So, is there no hope? Certainly there is. There is another emerging philanthropy – less institutionalized and structured, more dynamic and community-oriented – created by social movements and networks trying to develop philanthropy as an agent of social change.
These are new initiatives proposing innovations that include giving circles, hybrid social profit organizations and community foundations, as well as ‘social justice’-oriented undertakings like the women´s, socio-environmental, racial equity, and HIV/AIDS funds in Brazil. The roles they play in society are quite different from those of mainstream philanthropy.
A very telling example of new social movements is the case of ‘Ni Una Menos’ (Not Even One (Woman) Less): Argentine women and women from the whole region have struggled in recent years against high rates of femicide. They began to organize, mostly through social media, massive demonstrations and meetings in many cities. This movement received no support at all from mainstream philanthropy. Without any help, hundreds of thousands of women finance their trips and gatherings, their lodging, and buy materials and banners.
By doing this, besides getting their message across, they also teach society how, with thousands of small efforts, one can shift the balance of power more than with money concentrated in a few institutions.
Thus, for Latin America it seems that if we are looking for effective philanthropy, we should not be looking to the super-rich of the region, those that appear in Forbes’ lists of millionaires and entertainment magazines attending galas and fundraisers, but at what is happening at the bottom and on the margins of society.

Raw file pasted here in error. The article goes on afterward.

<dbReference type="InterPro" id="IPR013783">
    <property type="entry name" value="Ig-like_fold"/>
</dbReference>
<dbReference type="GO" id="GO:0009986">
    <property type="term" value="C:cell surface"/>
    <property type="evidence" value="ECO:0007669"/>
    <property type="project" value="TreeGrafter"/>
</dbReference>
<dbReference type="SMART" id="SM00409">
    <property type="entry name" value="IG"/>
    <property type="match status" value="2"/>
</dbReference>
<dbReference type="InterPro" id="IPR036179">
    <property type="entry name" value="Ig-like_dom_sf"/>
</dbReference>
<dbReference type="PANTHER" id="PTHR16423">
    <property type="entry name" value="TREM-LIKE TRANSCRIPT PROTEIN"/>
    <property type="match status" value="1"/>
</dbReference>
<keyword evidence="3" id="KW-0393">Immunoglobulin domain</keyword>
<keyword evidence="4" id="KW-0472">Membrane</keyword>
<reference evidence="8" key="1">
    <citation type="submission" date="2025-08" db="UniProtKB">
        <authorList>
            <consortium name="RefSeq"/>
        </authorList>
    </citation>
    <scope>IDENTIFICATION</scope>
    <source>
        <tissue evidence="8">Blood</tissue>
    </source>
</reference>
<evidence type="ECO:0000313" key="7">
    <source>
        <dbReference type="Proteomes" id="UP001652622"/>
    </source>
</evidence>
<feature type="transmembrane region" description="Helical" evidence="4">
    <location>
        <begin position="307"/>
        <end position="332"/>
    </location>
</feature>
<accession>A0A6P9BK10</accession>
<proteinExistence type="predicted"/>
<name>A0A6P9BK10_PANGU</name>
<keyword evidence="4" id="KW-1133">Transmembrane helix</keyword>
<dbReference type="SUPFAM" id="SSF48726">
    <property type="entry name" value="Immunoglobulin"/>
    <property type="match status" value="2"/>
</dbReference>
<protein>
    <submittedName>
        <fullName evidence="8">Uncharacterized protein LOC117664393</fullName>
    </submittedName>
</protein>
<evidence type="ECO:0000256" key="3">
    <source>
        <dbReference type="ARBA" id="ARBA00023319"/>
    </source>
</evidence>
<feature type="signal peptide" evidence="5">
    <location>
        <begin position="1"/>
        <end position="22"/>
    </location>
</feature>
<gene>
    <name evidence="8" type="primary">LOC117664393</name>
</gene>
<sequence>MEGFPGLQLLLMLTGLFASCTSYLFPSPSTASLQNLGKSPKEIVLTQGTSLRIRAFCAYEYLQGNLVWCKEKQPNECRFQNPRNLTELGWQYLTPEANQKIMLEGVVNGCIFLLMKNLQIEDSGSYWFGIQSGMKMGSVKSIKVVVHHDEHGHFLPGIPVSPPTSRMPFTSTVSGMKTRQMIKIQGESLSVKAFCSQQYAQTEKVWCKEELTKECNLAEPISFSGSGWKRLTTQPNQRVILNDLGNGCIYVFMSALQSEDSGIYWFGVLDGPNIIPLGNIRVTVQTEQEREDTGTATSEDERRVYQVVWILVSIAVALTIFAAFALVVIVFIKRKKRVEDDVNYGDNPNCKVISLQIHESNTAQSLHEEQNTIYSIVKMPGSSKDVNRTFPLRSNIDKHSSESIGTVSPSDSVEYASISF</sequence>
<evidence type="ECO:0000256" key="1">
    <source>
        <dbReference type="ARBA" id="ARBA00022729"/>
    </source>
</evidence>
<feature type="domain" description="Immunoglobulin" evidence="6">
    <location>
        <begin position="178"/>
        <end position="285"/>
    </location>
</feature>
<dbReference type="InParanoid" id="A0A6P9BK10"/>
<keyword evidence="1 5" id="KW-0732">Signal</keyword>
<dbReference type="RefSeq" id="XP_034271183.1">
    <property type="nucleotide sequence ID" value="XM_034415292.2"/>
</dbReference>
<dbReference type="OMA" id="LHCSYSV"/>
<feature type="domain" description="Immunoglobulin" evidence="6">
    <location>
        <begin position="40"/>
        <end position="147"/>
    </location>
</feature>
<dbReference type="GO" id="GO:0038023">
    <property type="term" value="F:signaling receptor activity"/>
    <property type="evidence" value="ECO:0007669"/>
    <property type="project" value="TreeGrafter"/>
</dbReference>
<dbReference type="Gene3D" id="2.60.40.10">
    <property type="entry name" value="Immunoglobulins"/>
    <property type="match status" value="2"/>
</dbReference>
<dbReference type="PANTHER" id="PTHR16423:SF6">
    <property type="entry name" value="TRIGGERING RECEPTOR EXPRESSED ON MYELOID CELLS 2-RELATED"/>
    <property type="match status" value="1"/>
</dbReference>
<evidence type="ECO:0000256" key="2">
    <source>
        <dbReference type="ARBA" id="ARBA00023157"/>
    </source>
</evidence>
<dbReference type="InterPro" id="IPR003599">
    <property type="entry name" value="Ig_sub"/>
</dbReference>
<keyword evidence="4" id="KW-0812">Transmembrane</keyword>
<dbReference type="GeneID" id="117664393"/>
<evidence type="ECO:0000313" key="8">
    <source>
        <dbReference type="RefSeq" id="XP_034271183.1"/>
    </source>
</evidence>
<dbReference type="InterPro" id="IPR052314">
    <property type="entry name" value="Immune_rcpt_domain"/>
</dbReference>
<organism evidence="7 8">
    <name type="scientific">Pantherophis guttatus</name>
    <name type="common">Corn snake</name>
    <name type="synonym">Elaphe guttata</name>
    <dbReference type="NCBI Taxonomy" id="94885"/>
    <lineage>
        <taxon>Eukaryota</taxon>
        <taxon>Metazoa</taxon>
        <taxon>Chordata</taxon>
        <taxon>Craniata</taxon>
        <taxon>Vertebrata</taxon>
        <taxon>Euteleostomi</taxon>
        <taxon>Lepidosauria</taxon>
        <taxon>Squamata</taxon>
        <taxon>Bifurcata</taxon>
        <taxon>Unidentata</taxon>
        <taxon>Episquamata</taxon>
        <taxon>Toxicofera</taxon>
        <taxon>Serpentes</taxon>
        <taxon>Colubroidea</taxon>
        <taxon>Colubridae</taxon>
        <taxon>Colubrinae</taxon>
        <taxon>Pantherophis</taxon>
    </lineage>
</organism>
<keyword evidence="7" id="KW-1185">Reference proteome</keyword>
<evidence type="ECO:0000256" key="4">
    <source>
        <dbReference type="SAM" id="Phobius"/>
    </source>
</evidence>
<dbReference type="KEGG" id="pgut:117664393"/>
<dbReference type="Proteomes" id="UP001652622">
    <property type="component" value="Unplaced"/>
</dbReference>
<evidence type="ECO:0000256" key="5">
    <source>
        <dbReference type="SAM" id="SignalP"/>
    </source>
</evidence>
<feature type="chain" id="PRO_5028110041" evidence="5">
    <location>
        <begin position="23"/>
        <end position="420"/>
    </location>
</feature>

To advance a responsive philanthropy in the region, social justice initiatives (environmental, gender, racial, grassroots, community-oriented, people-led) should be supported, understood, taught and promoted.
This is what we call ‘sharing philanthropy’, one that is rooted in our ancient traditions and culture and that is, by its own practices, shifting the power: from organizations to movements, from managing institutions, resources and people to synchronizing actions and purposes, from economic incentives to adaptive emotions, from rationale of projects to people’s needs, from a scarcity to an abundance mindset, and from episodic to embedded giving.
We urgently need a sharing philanthropy based on collaboration and peer to peer interactions, on building a critical mass and tapping into our own potential, which takes for granted our belief in the commons and the trust between strangers, which transforms our giving from a practice of elitism and hierarchy to one of openness, participation and empowerment.
We need to imagine Latin American philanthropy as a movement that has no offices, no assets of its own, but which millions of volunteers and mobilizes billions in money and local resources for the common good. That is the wealth of sharing philanthropy.
Alliance Philanthropy Thinker: Florencia Roitstein
Florencia Roitstein is co founder and director of Ellas: Women & Philanthropy and Director of the CSR School in Uruguay. Born in Argentina, she has also lived in the US and France, and worked in Japan and across Latin American and the Caribbean. Roitstein has been involved for more than 20 years in CSR, sustainable development and philanthropy working across government, corporations, media and civil society. She currently teaches at the University of San Andrés (Argentina) and at iaelyon School of Management (Lyon, France).
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- ^ The concept of ‘sharing philanthropy’ was created by Proyecto ELLAS and Andrés Thompson.